There are four main benefits to using living trusts, and a few negatives, described below:
1. Avoids Probate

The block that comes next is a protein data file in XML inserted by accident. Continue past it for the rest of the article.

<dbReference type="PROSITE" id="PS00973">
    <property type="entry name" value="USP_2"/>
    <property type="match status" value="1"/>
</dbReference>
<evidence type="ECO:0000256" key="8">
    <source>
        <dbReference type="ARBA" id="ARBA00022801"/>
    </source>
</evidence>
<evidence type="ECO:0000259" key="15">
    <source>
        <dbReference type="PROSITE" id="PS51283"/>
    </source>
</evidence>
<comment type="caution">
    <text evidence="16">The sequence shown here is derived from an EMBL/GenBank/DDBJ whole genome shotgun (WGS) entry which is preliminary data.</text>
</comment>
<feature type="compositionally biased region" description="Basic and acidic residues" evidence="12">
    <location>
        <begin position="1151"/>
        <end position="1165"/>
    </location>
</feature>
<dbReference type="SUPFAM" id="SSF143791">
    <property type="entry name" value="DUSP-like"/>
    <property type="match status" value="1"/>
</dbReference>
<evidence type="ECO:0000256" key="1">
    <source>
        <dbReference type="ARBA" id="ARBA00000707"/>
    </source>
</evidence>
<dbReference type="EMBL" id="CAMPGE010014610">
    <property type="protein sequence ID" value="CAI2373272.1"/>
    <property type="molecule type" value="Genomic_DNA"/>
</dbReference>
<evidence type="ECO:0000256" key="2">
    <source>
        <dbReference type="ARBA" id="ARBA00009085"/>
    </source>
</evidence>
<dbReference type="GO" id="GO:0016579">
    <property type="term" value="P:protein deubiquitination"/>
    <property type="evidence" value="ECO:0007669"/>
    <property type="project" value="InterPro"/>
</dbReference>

A Living Trust avoids probate, that is, the court process necessary when you die with or without a will (and without a living trust). Avoiding probate is a worthy goal in estate planning because the cost of probate, and sometimes the delays, are greater than with a living trust. Probate is necessary when there are assets of more than $100,000.00 in a deceased’s name alone. Probate is a court case filed at the Daley Center in Chicago (it can’t be heard in the suburbs). In it, the probate court judge checks to be sure that the assets are distributed to the proper heirs and that all bills are paid by the executor of the estate. There are certain ways to hold title to property that will not cause a probate including joint tenancy with another person, a life insurance policy with a correct beneficiary designation, an IRA with a correct beneficiary designation or an annuity with a beneficiary designation. The most common cause of probate is a home or condo held in the deceased’s own name alone. Some people are unfortunate enough to have to two probate estates, one here in Cook County and another in Wisconsin or Florida because their out-of-state property was titled in their own name. There is no set fee for probate in Illinois. Probate fees consist of whatever “reasonable fee” the attorney and executor charge the probate estate. Most people object to probate because some attorneys and executors overcharge for their services. Figures like 2% to 10% of the value of the estate are many times cited as an estimate of likely probate fees. I have found that most simple probate estates cost about $2500.00 in attorney’s fees and costs. “Simple” means a reasonable number of assets, no debts of the deceased and no will contest. Attorneys commonly charge from $200 to $300 per hour in probate court cases and 7 to 10 hours is about average for most cases. Some attorneys and executors “over-do” it. I once took over a probate case in which the attorney had charged $36,000.00 for doing little more than filing the will of the deceased in court. How does this happen? It happens because probate is a mystery to the client and some attorneys and executors take advantage of this cloud of uncertainty about the probate process. Some clients just blindly accept this sort of financial mistreatment. Delays are common in probate court cases because there is a six-month “claims period” during which creditors can ask to be paid. Usually, no distributions are made to the heirs until the 6 months passes. Your heirs, usually your children, are the ones who must deal with probate. I have found very few children that relish the thought of a probate court case. Most ask, couldn’t this have been avoided? The answer is, yes, a living trust will bypass the entire probate court system.